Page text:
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Court Should Dismiss FTC’s Claim Against Amazon Subscriptions, NetChoice Brief Argues

SEATTLE—Last month, the FTC filed a lawsuit against Amazon, alleging it uses “unfair methods” for enabling subscriptions and cancellations. Yet in doing so, the FTC is asking the court to hold Amazon liable for conduct that does not actually violate any law, and in reality greatly benefits consumers. This is disturbing: a legitimate democratic system must be governed by the rule of law, not arbitrary whims of government officials.

NetChoice filed a brief yesterday in the U.S. District Court for the Western District of Washington with the Computer & Communications Industry Association (CCIA) and Chamber of Progress supporting Amazon’s motion to dismiss this case. 

Our amicus curiae brief makes two key points:

  1. The standards under which the FTC wishes to hold Amazon liable are not actually codified in any statute or regulation, meaning that Amazon is not violating any law on the books. This introduces instability to the regulatory code and undermines confidence in the legal system.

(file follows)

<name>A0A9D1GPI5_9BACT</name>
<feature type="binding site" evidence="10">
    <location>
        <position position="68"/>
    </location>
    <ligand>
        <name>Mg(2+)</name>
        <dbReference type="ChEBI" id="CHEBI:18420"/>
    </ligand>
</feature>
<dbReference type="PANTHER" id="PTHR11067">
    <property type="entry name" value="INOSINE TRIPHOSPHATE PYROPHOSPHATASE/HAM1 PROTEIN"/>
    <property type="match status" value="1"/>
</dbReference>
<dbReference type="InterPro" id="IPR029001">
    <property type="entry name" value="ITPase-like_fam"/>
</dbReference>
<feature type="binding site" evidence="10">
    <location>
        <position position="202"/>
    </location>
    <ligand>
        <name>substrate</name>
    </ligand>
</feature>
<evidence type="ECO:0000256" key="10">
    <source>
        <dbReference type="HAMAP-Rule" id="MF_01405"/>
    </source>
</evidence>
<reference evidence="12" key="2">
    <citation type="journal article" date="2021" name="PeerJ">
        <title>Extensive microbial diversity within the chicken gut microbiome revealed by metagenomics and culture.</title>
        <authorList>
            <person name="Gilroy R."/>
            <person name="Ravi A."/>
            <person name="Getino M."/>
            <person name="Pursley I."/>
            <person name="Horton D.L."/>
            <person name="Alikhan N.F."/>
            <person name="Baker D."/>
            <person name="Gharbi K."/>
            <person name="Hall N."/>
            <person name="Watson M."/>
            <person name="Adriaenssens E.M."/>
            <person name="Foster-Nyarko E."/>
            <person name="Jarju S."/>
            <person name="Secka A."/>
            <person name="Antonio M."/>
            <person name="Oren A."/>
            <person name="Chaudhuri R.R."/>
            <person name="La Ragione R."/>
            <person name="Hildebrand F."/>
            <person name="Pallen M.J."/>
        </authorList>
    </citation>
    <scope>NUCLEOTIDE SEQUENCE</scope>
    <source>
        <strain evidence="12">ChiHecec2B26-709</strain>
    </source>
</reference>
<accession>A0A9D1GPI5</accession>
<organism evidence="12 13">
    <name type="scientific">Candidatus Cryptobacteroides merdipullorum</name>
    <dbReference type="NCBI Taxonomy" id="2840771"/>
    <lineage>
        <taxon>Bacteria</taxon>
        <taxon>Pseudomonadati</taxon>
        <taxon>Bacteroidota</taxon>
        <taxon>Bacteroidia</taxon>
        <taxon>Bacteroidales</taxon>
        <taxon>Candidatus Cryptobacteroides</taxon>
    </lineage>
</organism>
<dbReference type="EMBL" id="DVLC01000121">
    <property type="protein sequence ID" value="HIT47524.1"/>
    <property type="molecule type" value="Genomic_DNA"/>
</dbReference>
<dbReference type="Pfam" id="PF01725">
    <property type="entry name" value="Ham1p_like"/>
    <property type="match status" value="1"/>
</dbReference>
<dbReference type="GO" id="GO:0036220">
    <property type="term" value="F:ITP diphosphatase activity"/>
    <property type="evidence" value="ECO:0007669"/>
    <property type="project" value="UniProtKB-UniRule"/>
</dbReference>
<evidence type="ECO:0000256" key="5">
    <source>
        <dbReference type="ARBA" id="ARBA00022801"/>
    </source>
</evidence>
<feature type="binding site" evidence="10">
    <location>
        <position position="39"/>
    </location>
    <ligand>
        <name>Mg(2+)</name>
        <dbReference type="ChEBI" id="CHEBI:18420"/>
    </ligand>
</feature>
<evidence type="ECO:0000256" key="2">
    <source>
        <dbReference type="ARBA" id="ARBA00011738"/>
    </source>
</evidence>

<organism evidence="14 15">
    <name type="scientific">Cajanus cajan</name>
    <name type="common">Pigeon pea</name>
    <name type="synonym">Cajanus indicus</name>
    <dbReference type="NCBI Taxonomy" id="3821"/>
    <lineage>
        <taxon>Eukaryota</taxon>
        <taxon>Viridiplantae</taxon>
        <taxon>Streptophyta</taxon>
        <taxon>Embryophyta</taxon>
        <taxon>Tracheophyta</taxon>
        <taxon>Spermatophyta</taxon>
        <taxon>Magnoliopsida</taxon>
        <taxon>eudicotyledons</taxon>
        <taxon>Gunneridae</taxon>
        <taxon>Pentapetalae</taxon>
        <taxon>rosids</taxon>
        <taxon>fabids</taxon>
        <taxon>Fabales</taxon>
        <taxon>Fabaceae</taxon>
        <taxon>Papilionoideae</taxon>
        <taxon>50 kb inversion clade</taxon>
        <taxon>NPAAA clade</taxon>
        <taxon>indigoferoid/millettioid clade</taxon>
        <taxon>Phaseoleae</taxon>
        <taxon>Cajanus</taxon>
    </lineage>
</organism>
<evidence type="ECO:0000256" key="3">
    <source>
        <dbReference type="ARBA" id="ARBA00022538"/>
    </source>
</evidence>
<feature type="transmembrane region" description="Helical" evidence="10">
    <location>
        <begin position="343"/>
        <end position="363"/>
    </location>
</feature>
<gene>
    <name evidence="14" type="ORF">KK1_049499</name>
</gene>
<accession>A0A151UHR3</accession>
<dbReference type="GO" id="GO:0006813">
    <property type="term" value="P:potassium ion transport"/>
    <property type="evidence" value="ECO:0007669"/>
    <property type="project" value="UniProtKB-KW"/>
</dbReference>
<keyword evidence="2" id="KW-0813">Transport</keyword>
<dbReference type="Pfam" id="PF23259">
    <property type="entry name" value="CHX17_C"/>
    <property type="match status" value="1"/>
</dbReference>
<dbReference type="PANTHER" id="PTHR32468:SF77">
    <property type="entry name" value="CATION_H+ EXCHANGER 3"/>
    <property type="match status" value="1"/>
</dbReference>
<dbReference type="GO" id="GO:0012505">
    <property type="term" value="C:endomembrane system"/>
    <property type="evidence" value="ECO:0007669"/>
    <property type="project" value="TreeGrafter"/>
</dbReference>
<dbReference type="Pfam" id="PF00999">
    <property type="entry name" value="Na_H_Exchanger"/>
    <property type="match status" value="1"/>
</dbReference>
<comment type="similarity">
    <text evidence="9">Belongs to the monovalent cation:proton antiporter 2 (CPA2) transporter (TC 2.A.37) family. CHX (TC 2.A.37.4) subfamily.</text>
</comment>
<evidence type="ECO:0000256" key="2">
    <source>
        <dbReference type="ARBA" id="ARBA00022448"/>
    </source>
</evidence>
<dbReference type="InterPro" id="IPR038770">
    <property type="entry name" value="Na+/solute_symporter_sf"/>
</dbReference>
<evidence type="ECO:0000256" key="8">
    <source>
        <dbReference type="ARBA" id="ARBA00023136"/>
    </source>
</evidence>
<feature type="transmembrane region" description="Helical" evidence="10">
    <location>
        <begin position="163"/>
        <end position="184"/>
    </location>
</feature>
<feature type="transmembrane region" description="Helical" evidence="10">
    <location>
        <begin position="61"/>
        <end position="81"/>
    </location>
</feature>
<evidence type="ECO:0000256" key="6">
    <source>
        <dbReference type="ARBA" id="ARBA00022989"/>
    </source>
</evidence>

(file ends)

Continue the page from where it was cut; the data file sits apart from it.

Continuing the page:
2. The FTC’s complaint is an attempt to punish Amazon for its ongoing efforts to improve the consumer experience.

“The FTC is trying to initiate claims against Amazon that are untethered from any actual law on the books. This has serious implications for both innovators and consumers—legal action based on government whims, rather than the rule of law, will erode confidence in the nation’s executive agencies. For this reason, we ask the Court to grant Amazon’s motion to dismiss,” said Nicole Saad Bembridge, NetChoice Associate Director of Litigation. 

As we explain in our brief, “the digital economy is the greatest engine for economic growth in perhaps a century.” And like any other industry, it “depends on regulatory certainty and a stable legal rubric in order to succeed, innovate, and grow.” 

Read NetChoice’s full brief with CCIA and Chamber of Progress here

Please contact Krista Chavez at with inquiries.